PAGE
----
For a somewhat more even rise as the muffins cook, flatten each ball slightly larger than 3", and trim edges with a 3" cutter (or trim all around the edge with a pair of scissors).
Muffins with cut (rather than flattened) sides will rise more evenly.
Place the rounds, evenly spaced, onto cornmeal- or semolina-sprinkled baking sheets. Cover with plastic wrap, and let them rise until light and puffy, about 45 to 60 minutes. Sprinkle with additional cornmeal or semolina.
If the dough has been refrigerated overnight, the rise time will be about 2 hours.
Carefully transfer the rounds (as many as a time that will fit without crowding) to a large electric griddle preheated to 350°F, or to an ungreased frying pan or griddle that's been preheated over medium-low heat.
Cook the muffins for about 10 to 12 minutes on each side, or until an instant-read thermometer inserted in the center of a muffin registers 190°F. The edges may feel a bit soft; that's OK.
To shorten cooking time, instead of an open griddle use a lidded electric fry pan heated to 325°F.
For best shape, cook the muffins for about 5 minutes on their first side. Then lay a cake pan, cookie sheet, or similar flat (though not overly heavy) object atop them; this helps keep muffins flat across the top (rather than domed).
Continue cooking for 7 minutes or so; then remove the pan, and turn the muffins over. Place the lid on the pan, but don't set it on tight; leave a small opening for any steam to escape. Cook the muffins for an additional 8 to 10 minutes, until their bottom sides are browned.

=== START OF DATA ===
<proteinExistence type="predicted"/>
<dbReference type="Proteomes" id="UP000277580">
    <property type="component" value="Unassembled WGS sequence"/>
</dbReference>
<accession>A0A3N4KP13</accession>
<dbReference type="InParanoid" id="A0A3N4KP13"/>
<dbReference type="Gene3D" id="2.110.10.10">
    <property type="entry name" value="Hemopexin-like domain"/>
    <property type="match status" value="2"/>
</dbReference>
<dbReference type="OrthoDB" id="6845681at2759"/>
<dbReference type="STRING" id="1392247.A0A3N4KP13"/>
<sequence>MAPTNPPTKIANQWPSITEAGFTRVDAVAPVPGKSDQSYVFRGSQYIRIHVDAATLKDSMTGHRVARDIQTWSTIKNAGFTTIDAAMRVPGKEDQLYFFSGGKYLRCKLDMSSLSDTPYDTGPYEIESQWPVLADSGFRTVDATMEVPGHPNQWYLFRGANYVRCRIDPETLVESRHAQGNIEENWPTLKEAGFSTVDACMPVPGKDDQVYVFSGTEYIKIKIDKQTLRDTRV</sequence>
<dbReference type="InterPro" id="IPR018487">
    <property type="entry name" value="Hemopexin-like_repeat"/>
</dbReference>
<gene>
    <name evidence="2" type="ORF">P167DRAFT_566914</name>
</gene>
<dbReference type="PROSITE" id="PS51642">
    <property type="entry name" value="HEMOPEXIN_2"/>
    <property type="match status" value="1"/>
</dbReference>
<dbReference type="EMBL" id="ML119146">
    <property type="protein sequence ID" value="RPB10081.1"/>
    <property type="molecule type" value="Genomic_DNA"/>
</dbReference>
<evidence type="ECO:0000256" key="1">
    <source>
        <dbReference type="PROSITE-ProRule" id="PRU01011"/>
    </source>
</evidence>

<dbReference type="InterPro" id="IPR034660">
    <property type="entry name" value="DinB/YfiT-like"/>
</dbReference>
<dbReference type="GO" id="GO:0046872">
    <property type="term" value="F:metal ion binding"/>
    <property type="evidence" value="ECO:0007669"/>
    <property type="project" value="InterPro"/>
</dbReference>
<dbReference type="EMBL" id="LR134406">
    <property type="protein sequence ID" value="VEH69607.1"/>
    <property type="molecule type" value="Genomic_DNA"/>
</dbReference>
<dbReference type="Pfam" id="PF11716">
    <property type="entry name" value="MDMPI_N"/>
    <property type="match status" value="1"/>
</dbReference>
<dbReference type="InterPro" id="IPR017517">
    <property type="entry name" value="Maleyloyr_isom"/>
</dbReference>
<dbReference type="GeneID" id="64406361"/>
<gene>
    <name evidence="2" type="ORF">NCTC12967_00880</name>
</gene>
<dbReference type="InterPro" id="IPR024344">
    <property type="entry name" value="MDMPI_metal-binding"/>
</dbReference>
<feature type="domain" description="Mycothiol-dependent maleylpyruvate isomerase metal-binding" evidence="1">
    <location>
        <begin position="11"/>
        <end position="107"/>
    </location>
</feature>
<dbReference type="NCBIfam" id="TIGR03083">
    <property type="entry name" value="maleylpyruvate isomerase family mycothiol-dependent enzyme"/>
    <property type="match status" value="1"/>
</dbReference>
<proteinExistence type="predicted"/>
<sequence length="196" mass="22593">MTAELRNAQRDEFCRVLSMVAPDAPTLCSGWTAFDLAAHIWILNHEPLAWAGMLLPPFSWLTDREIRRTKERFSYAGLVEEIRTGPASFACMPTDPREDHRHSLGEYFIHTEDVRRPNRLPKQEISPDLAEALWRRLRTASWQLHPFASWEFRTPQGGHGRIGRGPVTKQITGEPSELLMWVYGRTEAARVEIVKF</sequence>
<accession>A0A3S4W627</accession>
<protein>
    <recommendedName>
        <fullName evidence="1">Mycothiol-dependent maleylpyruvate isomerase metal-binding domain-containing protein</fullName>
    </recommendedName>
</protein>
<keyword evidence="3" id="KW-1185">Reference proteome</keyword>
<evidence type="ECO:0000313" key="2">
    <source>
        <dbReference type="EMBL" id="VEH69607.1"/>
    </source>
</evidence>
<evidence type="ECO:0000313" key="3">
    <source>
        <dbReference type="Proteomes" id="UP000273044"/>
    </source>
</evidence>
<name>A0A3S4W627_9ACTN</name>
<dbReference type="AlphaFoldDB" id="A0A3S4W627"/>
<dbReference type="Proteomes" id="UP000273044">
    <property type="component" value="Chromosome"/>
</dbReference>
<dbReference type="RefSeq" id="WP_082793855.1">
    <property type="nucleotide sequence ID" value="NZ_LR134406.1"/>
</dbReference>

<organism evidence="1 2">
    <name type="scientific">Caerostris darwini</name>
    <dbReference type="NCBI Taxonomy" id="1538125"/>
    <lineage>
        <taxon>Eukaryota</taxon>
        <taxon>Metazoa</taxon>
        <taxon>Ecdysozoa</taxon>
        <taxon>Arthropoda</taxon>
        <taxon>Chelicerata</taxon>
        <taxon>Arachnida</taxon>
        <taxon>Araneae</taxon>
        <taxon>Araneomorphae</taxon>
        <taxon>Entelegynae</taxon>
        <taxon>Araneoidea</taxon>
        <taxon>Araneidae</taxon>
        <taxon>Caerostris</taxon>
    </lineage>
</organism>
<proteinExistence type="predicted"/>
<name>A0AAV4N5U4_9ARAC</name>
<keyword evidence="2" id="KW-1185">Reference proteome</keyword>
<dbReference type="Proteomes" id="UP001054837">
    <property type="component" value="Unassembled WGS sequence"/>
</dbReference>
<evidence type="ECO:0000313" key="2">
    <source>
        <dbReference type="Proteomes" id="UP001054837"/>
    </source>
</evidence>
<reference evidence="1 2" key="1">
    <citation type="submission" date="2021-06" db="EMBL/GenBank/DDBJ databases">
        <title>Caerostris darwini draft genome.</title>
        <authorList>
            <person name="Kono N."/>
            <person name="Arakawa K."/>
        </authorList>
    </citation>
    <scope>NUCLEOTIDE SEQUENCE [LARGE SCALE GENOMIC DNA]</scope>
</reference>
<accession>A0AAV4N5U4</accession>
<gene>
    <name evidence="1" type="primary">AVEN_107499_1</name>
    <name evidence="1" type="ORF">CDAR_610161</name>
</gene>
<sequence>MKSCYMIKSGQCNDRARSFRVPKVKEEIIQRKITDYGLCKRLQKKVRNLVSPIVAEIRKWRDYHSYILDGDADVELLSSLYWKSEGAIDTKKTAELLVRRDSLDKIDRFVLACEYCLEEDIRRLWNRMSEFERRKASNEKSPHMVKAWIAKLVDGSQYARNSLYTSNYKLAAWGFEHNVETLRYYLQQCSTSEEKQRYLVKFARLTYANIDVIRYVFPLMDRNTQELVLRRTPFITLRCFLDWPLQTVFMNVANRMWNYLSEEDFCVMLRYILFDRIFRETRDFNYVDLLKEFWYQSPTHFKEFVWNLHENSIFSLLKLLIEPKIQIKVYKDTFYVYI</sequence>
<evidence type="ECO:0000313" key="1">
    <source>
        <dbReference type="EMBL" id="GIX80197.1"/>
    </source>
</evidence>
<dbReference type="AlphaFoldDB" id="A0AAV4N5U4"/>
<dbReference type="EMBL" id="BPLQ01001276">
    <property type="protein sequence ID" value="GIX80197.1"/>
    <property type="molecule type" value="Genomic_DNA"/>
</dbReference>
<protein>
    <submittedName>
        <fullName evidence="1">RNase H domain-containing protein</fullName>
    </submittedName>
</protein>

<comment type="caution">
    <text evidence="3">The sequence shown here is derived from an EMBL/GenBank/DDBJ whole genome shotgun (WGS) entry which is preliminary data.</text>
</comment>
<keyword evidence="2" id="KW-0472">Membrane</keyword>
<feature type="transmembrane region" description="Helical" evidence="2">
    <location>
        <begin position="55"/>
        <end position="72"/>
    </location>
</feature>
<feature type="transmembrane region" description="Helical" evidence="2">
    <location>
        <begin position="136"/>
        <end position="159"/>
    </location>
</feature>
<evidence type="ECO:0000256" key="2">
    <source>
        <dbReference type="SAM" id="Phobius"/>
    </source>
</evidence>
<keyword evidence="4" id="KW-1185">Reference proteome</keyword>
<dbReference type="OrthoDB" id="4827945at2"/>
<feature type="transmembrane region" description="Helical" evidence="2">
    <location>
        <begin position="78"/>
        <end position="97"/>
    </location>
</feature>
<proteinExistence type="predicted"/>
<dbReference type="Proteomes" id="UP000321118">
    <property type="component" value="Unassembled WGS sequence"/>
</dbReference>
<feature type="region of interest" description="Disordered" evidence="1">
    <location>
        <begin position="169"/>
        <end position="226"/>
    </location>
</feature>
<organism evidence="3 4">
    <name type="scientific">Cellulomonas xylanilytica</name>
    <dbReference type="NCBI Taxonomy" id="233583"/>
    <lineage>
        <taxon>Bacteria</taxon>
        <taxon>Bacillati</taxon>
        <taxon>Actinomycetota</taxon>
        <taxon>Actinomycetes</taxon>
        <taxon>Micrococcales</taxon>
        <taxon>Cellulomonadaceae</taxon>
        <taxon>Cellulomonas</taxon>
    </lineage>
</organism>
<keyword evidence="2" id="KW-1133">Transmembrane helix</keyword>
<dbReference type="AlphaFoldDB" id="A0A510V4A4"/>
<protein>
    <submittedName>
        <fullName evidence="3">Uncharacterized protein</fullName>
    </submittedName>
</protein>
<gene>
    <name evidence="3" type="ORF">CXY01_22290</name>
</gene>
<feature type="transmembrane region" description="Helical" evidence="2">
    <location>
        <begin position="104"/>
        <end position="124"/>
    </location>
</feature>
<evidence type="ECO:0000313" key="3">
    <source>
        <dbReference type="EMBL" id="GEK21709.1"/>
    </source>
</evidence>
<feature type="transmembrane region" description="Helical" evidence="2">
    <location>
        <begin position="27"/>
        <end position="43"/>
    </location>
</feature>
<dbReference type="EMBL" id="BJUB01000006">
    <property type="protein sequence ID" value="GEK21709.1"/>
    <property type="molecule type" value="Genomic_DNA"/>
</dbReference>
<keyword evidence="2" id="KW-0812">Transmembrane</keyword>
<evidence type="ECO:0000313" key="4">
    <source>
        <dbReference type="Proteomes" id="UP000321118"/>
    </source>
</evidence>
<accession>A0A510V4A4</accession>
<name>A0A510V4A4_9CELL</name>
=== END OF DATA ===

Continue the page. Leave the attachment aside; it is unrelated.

I guess these are done. LOVE my digital thermometer... it really takes the guesswork out of so many baking projects.
Remove the muffins from the griddle, and cool on a rack.
Don't split until they're completely cool! Pretty nice nooks and crannies, eh?
Now, on to the eggs Benedict.
A classic serving of eggs Benedict includes two English muffin halves, with toppings. I prefer to eat just one.
Toast an English muffin half; butter it, if you want to totally gild the lily.
Top with a thick slice of warmed or fried ham.
Top with a poached egg. If you don't like poaching eggs, fry it; or scramble it, even. Poached is classic, but there's no need to stand on ceremony here.
Top with hollandaise sauce.
Now, I'm sure many of you use hollandaise sauce mix. But it's really quite easy to make it from scratch, especially if you have a blender, or small food processor with an opening in the top to add ingredients on the fly.
The following amount of ingredients makes enough hollandaise for 4 generous servings.
Place 2 large egg yolks, 2 to 3 teaspoons lemon juice (to taste), 1/8 teaspoon salt, and a dash of Tabasco into a small blender or food processor.
Heat 1/2 cup (8 tablespoons) butter until very hot, either in a saucepan, or the microwave. The butter should be sizzling/popping hot, not just melted.
With the motor running, pour the butter gradually over the egg yolks/lemon juice, blending/processing until the sauce is thick.
If, for whatever reason, the sauce doesn't thicken for you, transfer it to a small saucepan, and cook over low heat, stirring constantly, until it becomes thick.
This sauce isn't quite as thick as I like it; I was in a hurry, and didn't heat the butter hot enough.
Still, I had no trouble finishing off this decadent dish, once I'd taken the photo.
Just to make doubly sure of the picture, however, I made another one – and my husband enjoyed an unexpectedly tasty breakfast, too!
Please read, make, and review our recipe for Sourdough English Muffins.